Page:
Source: Philpott & Kalita, 2009

In the British market “free from” foods, i.e. mostly free from gluten and dairy, increased over 300% since the year 2000.

Surveys have shown that gluten, a protein found in grains like wheat, barley, rye and oats can affect the onset of symptoms such as stress, depression, cloudy mind, obsessions, phobias, obsessive-compulsive behavior. People with the autoimmune disorder celiac disease have their intestinal hairs (villi) almost ruined. Gluten appears to be one of the main causes and it should be completely eliminated from the new special diet plan that will be recommended by a specialist. In celiac disease it is almost impossible for our bodies to absorb nutrients and some research associates it with schizophrenia, cardiac malfunction, autoimmune thyroid disorders, and malfunction of pancreas, adrenal glands and kidneys.

Research also correlates the occurrence of autoimmune diseases such as rheumatoid arthritis, diabetes I, myocarditis, osteoporosis, with sensitivity to gluten and sometimes with sensitivity to casein, a protein of milk, and ovalbumin, the egg protein.

Food Intolerance and Allergy Diagnostic Tests

There are several food intolerance diagnostic tests but scientists disagree about their reliability. Perhaps one of the most reliable methods, which also traces food additives, is the ELISA test, which can be done easily at home, examining more than 100 foods and additives. In 90% of intolerances IgE is not observed in the blood but the majority is characterized by IgG antibodies in the blood. The results of these tests also record the degree of intolerance to each food so that it is taken into account in the proposed diet plan. As for specific food allergy tests involving correlated factors, they are provided by reliable diagnostic laboratories and hospitals.

Intolerance test results and diet plan

So, depending on the degree of intolerance or allergy that will be detected, certain foods should be consumed in smaller quantities and at certain times or they should be completely removed from our diet for a period of time and be replaced with others that will ensure the inflow of nutrients in our body. Foods that are completely removed from our diet may again be included in the diet plan, provided that a a nutritional therapy practitioner, weekly monitors our program implementation and recommends the correct way to do so.

The digestive process needs support whatever the outcome of the test. Some suggestions:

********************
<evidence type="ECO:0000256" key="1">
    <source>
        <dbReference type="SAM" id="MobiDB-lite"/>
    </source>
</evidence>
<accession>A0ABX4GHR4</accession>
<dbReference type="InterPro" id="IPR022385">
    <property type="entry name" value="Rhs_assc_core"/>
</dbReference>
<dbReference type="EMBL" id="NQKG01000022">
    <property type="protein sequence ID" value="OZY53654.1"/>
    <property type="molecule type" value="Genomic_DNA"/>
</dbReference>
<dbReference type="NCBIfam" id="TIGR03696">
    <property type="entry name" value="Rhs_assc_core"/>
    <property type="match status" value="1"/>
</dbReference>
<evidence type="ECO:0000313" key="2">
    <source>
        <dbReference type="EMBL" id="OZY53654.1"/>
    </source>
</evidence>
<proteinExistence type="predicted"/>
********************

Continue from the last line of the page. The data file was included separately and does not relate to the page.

1. Chew food very well in order to start the digestion process.

2. Investigate the levels of HCL (hydrochloric acid) in the stomach. It is necessary for normal digestion of food and proteins, which are often the cause of intolerances or allergies. A nutritional therapist can investigate the levels of HCL and suggest solutions.

3. If intestinal dysbiosis and/or leaky gut are suspected, they should be treated properly as they contribute to the risk of an immune reaction and intolerances. Pre- and pro-biotics are key, as are selected nutritional supplements.

4. Support the detoxifying function of your liver with a special diet and supplements like antioxidants and minerals, so that the released toxins do not remain in the blood and cause inflammation or affect your brain.

5. Adopt some good habits like sufficient sleep, reducing the sources of toxins in your environment (electrical appliances, composite materials, detergents), exercise lightly every day, and do things that delight you and make you laugh!

BIBLIOGRAPHY

American Academy of Allergy, Asthma and Immunology. 1996-2001. The Allergy Report: Science based findings on the diagnosis and treatment of allergic disorders.

Boris M., Mande S 1994. Food Additives are common causes of the attention deficit hyperactive disorder in children. Annals  of  Allergy.

Curione M., Barbato M., et al. 2002. Idiopathic dilated cardiomyopathy associated with coeliac disease: the effect of a gluten-free diet on cardiac performance

Dunn J., Swiergiel H., Beaurepaire R., 2005. Cytokines as mediators of depression: what can we learn from animal studies? Neuroscientists and Behavioral Reviews.

Haynes A., The Food Intolerance Bible.

MacKarness R., 1979. Eating dangerously: the hazards of hidden allergies.

Marshall S., 1993. Allergy and depression: a neurochemical threshold model of the relation between the illnesses. Psychological Bulletin.

Morris J., Adjukiewicz A., Read A., 2003. Coeliac Infertility: An Indication For Dietary Gluten Restriction. The Lancet.

Pfeiffer C., 1987. Nutrition and the Mental Illness.

Sampson A., 1999. Food Allergy, part two: diagnosis and m    anagement. Journal of Allergy and Clinical Immunology.

Toscano V., Conti F., et al 2000.The American Journal of Gastroenterology 95, 1742–1748; Importance of gluten in the induction of endocrine autoantibodies and organ dysfunction in adolescent celiac patients

Vojdani A., O’Bryan C., 2008. The Immunology of gluten sensitivity beyond the intestinal tract. Eur. J. Inflmm.